So Sept. 21-27 is Banned Books Week, which Reinhardt has celebrated in the past with a display of these allegedly banned books. Click the link to see Buzzfeed’s sample. The trouble is that none of these books has ever been banned! The ANC was banned. Methamphetamine is banned – it’s illegal to possess, and if you’re caught with it the authorities will confiscate and destroy it, and you’ll be in serious hot water. But just because some squares in the heartland objected to Tiger Eyes or Deenie in the local public library, and successfully got the books removed from the shelves, does not mean that they’ve been “banned.” I don’t support this practice, but the books are still legal to acquire and read, and there are plenty of ways to do so. And anyway, no one objects when the library deaccessions dated material or stuff that no one has checked out in years – is this too “banning”? Or, if we simply must titillate our moral outrage over “censorship,” then how about a valiant defense of The Anarchist’s Cookbook (Eric Harris’s manual for the Columbine massacre), or some (beautifully artistic) collection of child pornography? My point being that some things are banned – really banned – for a reason.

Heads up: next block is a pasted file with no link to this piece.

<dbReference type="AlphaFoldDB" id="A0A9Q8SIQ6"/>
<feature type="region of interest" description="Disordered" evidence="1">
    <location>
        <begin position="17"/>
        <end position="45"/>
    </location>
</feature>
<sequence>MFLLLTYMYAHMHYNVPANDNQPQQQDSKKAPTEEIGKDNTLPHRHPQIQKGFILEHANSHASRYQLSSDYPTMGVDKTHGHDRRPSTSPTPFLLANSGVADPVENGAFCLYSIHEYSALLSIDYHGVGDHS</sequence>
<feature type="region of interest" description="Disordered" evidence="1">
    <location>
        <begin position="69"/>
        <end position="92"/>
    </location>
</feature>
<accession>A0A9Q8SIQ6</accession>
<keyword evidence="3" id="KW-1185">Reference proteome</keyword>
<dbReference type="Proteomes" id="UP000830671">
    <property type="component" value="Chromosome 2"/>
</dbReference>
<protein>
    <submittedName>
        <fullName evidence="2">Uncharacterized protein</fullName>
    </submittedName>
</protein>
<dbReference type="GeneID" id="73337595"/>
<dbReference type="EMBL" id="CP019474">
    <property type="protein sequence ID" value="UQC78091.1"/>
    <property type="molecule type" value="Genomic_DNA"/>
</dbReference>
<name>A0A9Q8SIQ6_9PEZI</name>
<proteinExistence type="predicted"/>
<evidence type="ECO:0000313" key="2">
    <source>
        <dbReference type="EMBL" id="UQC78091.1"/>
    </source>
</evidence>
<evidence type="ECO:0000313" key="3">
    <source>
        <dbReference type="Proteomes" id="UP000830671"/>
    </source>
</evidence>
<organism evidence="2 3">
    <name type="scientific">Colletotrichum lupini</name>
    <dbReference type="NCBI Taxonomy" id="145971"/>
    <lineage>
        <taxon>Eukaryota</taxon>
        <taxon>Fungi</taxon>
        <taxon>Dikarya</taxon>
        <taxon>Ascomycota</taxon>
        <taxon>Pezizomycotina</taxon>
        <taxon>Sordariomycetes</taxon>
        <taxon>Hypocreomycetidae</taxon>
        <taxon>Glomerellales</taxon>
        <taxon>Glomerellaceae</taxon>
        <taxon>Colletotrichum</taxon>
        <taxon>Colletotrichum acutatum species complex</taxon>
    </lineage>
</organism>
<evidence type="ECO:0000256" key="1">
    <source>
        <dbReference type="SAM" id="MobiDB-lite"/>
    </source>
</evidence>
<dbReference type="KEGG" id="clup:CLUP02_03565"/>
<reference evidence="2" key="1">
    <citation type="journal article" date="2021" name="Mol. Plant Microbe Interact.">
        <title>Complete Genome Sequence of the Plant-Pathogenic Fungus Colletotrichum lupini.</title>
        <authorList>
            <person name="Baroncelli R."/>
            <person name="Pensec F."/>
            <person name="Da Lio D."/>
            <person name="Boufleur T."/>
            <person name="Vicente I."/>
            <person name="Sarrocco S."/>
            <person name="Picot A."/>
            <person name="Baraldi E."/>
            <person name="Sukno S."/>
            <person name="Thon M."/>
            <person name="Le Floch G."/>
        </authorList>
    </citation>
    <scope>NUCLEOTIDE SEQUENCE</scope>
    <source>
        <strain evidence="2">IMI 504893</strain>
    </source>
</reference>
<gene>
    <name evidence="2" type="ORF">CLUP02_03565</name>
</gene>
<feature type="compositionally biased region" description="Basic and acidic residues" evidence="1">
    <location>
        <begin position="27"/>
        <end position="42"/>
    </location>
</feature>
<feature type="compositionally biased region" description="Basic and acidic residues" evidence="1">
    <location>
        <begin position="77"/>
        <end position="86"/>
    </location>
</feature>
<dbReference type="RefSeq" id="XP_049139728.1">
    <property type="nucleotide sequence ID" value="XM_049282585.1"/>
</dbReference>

Perhaps mindful of this fact, the ALA gives itself an out, and is careful to mention that the books have been “banned (or challenged).” Public libraries are a great help to them here, since they’re open to every crank in town with time on his hands. As I say, I generally don’t support the removal of books for reasons of content. But public libraries, like public broadcasters, probably do need to adhere to certain standards of decency and propriety. I would have no problem with keeping some books behind the counter, so to speak – certainly far away from the children’s section! But to request this would count as a “challenge” as far as the ALA is concerned, somehow a bad thing.
(Academic libraries are another matter, of course, and I’m happy that Reinhardt’s Hill Freeman Library keeps the collection that it does.)